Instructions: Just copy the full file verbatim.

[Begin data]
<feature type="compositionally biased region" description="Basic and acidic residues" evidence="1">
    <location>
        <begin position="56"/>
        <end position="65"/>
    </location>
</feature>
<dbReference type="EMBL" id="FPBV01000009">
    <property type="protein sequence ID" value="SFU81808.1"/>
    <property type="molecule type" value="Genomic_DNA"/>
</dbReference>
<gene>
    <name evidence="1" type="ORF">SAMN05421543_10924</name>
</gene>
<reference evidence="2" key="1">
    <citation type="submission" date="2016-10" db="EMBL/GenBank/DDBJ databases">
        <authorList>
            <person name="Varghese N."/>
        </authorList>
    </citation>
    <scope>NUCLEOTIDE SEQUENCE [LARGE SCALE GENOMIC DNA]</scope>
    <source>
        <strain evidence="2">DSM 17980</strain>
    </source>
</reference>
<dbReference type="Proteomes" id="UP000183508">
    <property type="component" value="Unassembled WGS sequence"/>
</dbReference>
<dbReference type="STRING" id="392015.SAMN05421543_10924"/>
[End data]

<feature type="compositionally biased region" description="Basic and acidic residues" evidence="1">
    <location>
        <begin position="56"/>
        <end position="65"/>
    </location>
</feature>
<dbReference type="EMBL" id="FPBV01000009">
    <property type="protein sequence ID" value="SFU81808.1"/>
    <property type="molecule type" value="Genomic_DNA"/>
</dbReference>
<gene>
    <name evidence="1" type="ORF">SAMN05421543_10924</name>
</gene>
<reference evidence="2" key="1">
    <citation type="submission" date="2016-10" db="EMBL/GenBank/DDBJ databases">
        <authorList>
            <person name="Varghese N."/>
        </authorList>
    </citation>
    <scope>NUCLEOTIDE SEQUENCE [LARGE SCALE GENOMIC DNA]</scope>
    <source>
        <strain evidence="2">DSM 17980</strain>
    </source>
</reference>
<dbReference type="Proteomes" id="UP000183508">
    <property type="component" value="Unassembled WGS sequence"/>
</dbReference>
<dbReference type="STRING" id="392015.SAMN05421543_10924"/>